Federal Chief Information Officers: Opportunities Exist to Improve Role in Information Technology Management - GAO Report
|Date:||Sept. 15, 2011|
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|Agency: Executive Office of the President: Office of Management and Budget: Office of E-Government and Information Technology|
Chief information officers
Government information dissemination
Information resources management
The federal government invests billions in information technology (IT) each year to help agencies accomplish their missions. Federal law, particularly the Clinger-Cohen Act of 1996, has defined the role of Chief Information Officer (CIO) as the focal point for IT management within agencies. Given the longstanding challenges the government faces in managing IT and the continued importance of the CIO, GAO was asked to (1) determine the current roles and responsibilities of CIOs, (2) determine what potential modifications to the Clinger-Cohen Act and related laws could be made to enhance CIOs' authority and effectiveness, and (3) identify key lessons learned by CIOs in managing IT. To do this, GAO administered a questionnaire to 30 CIOs, compared responses to legislative requirements and the results of a 2004 GAO study, interviewed current CIOs, convened a panel of former agency CIOs, and spoke with the Office of Management and Budget's (OMB) Federal CIO.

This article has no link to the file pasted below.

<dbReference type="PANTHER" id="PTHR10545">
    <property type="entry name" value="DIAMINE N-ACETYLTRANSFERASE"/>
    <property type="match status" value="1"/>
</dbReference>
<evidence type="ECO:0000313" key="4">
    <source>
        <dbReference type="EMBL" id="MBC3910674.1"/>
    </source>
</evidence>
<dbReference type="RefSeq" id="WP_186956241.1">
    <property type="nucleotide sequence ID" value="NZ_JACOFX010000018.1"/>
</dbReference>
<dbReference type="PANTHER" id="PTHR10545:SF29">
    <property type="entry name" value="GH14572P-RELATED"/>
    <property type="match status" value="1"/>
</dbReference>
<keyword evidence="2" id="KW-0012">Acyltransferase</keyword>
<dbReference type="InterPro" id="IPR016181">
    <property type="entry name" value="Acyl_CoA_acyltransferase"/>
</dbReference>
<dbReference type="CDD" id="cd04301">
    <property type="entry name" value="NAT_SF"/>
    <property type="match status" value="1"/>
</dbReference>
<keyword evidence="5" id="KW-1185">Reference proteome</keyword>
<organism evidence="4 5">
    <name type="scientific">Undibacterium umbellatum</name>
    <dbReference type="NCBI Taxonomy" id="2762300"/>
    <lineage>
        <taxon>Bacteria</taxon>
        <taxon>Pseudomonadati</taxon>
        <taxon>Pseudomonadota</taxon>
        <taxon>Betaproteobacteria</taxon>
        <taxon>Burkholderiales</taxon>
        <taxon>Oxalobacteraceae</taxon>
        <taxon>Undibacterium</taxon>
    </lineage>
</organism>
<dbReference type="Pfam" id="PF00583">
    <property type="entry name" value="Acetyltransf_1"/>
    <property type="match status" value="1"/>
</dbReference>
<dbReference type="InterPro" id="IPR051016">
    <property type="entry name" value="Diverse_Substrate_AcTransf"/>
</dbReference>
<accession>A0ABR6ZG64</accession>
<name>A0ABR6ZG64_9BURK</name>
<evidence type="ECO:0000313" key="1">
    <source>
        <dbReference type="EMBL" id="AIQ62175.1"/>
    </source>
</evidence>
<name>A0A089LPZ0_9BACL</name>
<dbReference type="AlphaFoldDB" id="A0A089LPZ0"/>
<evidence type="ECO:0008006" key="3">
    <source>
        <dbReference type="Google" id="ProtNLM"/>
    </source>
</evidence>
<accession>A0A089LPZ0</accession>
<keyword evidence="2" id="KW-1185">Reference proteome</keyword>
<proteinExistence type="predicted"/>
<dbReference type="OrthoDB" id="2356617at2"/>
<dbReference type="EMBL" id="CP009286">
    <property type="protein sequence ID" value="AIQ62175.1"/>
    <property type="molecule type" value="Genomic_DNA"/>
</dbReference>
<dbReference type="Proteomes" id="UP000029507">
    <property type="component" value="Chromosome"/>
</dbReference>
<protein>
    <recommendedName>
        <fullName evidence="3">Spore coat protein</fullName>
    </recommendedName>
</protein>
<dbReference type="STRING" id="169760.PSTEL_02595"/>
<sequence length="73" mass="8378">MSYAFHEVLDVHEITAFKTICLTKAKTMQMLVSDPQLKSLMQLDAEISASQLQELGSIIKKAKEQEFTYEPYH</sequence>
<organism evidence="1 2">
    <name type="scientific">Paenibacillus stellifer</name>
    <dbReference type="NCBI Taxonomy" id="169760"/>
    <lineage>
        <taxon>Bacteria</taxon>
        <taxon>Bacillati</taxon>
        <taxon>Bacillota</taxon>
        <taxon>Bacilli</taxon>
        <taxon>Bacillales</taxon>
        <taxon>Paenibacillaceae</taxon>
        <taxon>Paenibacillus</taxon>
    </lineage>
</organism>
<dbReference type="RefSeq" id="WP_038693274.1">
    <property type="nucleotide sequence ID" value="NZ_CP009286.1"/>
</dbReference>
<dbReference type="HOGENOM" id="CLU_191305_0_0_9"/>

CIOs do not consistently have responsibility for 13 major areas of IT and information management as defined by law or deemed as critical to effective IT management, but they have continued to focus more attention on IT management-related areas. Specifically, most CIOs are responsible for seven key IT management areas: capital planning and investment management; enterprise architecture; information security; IT strategic planning, "e-government" initiatives; systems acquisition, development, and integration; and IT workforce planning. By contrast, CIOs are less frequently responsible for information management duties such as records management and privacy requirements, which they commonly share with other offices or organizations within the agency. In this regard, CIOs report spending over two-thirds of their time on IT management responsibilities, and less than one-third of their time on information management responsibilities. CIOs also report devoting time to other responsibilities such as addressing infrastructure issues and identifying emerging technologies. Further, many CIOs serve in positions in addition to their role as CIO, such as human capital officer. In addition, tenure at the CIO position has remained at about 2 years. Finally, just over half of the CIOs reported directly to the head of their respective agencies, which is required by law. The CIOs and others have stressed that a variety of reporting relationships in an agency can be effective, but that CIOs need to have access to the agency head and form productive working relationships with senior executives across the agency in order to carry out their mission. Federal law provides CIOs with adequate authority to manage IT for their agencies; however, some limitations exist that impede their ability to exercise this authority. Current and former CIOs, as well as the Federal CIO, did not identify legislative changes needed to enhance CIOs' authority and generally felt that existing law provides sufficient authority. Nevertheless, CIOs do face limitations in exercising their influence in certain IT management areas. Specifically, CIOs do not always have sufficient control over IT investments, and they often have limited influence over the IT workforce, such as in hiring and firing decisions and the performance of component-level CIOs. More consistent implementation of CIOs' authority could enhance their effectiveness in these areas. OMB has taken steps to increase CIOs' effectiveness, but it has not established measures of accountability to ensure that responsibilities are fully implemented. CIOs identified a number of best practices and lessons learned for more effectively managing IT at agencies, and the Federal CIO Council has established a website to share this information among agencies. Agencies have begun to share information in the areas of vendor communication and contract management; the consolidation of multiple systems into an enterprise solution through the use of cloud services; and program manager development. However, CIOs have not implemented structured agency processes for sharing lessons learned. Doing so could help CIOs share ideas across their agencies and with their successors for improving work processes and increasing cost effectiveness. GAO is recommending that OMB update its guidance to establish measures of accountability for ensuring that CIOs' responsibilities are fully implemented and require agencies to establish internal processes for documenting lessons learned. In commenting on a draft of this report, OMB officials generally agreed with GAO's findings and stated that OMB had taken actions that they believed addressed the recommendations.